When you go into your local pharmacy and look past the Rx counter you will see rows and rows of oral dosage forms (tablets and capsules), a small section of oral liquids (solutions and suspensions), and an even smaller section of topical preparations (ointments and creams), and a smattering of others (eye drops, nasal sprays, etc.). It is this way because oral dosage forms generally are easy to produce, are less costly, provide ease of use, and are more acceptable to the general public than say a rectal suppository or a sublingual (under the tongue) product which may be bitter to the taste. Pharmaceutical manufacturers know this and tend to produce and promote oral preparations over other dosage forms they don’t manufacture.
There is nothing inherently wrong with this approach except that for some medication and for some patients there may be better ways of delivering a drug. For instance: oral dosage forms go through the stomach and into the small intestine where they are absorbed into the blood stream, then go through the liver where they are partially metabolized, then into the systemic blood supply, and finally to the site of their action. Some of the problems a particular patient might encounter are: stomach upset, vomiting, diarrhea, inconsistent absorption, and liver toxicity.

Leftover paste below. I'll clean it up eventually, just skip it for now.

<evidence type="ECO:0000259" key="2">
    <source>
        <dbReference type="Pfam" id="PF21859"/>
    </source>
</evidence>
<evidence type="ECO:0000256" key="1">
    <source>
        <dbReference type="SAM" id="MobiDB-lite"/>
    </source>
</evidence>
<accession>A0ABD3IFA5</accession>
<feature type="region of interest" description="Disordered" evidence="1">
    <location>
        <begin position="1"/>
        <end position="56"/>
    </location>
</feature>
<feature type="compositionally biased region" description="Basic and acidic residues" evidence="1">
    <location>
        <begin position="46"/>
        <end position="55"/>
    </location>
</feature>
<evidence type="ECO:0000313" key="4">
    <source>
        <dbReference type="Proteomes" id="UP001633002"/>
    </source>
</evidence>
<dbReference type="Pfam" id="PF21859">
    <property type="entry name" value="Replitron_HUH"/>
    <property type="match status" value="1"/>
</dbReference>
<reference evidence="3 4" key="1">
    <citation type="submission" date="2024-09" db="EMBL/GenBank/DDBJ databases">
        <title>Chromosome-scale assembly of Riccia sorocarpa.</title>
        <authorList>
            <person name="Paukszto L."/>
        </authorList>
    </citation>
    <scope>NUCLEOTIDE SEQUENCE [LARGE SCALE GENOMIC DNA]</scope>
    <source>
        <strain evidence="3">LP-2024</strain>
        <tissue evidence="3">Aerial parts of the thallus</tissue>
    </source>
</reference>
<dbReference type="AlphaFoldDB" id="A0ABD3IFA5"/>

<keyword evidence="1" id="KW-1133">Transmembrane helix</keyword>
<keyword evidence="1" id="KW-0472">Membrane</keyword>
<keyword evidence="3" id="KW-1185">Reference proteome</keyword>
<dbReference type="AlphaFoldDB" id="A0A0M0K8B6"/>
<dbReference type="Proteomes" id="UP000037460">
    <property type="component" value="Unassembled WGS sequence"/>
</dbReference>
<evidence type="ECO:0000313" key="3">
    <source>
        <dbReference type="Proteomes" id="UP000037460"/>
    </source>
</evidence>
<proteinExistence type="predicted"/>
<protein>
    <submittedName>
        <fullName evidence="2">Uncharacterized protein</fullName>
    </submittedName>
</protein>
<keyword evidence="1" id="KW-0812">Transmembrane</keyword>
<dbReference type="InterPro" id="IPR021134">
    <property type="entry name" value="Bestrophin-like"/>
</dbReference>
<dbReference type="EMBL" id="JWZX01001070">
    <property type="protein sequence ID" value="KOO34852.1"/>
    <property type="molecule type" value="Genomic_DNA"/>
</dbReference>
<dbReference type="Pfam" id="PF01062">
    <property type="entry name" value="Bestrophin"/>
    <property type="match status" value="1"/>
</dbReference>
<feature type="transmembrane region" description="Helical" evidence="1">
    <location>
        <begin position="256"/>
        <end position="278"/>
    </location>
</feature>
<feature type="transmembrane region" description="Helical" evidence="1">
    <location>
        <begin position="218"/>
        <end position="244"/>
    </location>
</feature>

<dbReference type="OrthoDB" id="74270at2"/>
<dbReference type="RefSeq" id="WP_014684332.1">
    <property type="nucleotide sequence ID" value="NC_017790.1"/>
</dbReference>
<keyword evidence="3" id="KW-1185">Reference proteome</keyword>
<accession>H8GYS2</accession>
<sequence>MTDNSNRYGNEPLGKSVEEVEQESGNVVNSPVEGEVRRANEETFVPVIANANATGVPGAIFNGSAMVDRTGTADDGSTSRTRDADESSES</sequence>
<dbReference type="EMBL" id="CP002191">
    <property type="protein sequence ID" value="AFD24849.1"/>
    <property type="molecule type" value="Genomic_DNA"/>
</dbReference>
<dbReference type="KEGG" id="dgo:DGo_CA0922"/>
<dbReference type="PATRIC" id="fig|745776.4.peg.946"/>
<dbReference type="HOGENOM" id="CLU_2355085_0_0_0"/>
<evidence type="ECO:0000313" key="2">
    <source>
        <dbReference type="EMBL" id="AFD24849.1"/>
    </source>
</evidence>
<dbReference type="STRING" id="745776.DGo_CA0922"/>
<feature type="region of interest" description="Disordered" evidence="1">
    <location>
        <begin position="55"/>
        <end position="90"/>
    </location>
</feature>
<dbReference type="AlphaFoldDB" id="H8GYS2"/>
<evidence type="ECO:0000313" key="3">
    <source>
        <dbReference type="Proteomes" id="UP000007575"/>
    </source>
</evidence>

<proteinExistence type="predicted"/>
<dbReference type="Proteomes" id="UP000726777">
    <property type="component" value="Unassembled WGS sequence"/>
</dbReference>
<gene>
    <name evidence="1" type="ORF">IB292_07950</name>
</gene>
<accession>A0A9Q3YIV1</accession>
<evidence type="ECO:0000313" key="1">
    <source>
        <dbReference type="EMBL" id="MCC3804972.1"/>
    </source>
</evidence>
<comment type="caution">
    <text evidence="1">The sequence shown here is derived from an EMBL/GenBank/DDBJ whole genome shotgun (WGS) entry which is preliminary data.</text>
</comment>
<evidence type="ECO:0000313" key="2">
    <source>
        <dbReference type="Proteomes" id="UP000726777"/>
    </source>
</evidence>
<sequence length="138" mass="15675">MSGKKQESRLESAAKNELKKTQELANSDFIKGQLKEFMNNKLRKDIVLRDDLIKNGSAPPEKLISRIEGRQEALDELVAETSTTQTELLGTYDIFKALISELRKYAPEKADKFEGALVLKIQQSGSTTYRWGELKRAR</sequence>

Alternatives to an oral drug might be:
- sublingual drops or troches (semi-solid dissolvable disks) - medication is absorbed directly into the blood stream via the mucus membrane in the mouth. This route bypasses the stomach and the first pass through the liver. Taste can be a drawback.
- topical transdermal creams - many drugs will penetrate the skin, be absorbed into the capillary system and then into the main blood stream. This route also bypasses the stomach and the first pass through the liver. It can be used to treat pain (muscle aches, joint inflammation, back pain) right at the site of the pain. Since it is slowly absorbed into the system it has few side effects compared to oral administration.
- suppositories - the drug is absorbed through the sigmoid colon, bypassing the stomach, but still goes through the liver before it gets into the systemic circulation. Main drawback is patient acceptance.
- injections - in many ways the best route of administration from a therapeutic point of view but not practical outside the doctor’s office or hospital.
The use of alternative dosage forms is not well-known or understood by many medical providers. Compounding pharmacists are the experts. If you are having difficulty with your medication an alternative dosage form might be of value.
Contact the experts at Key Compounding Pharmacy. They can advise you and your medical provider on what possibilities exist.
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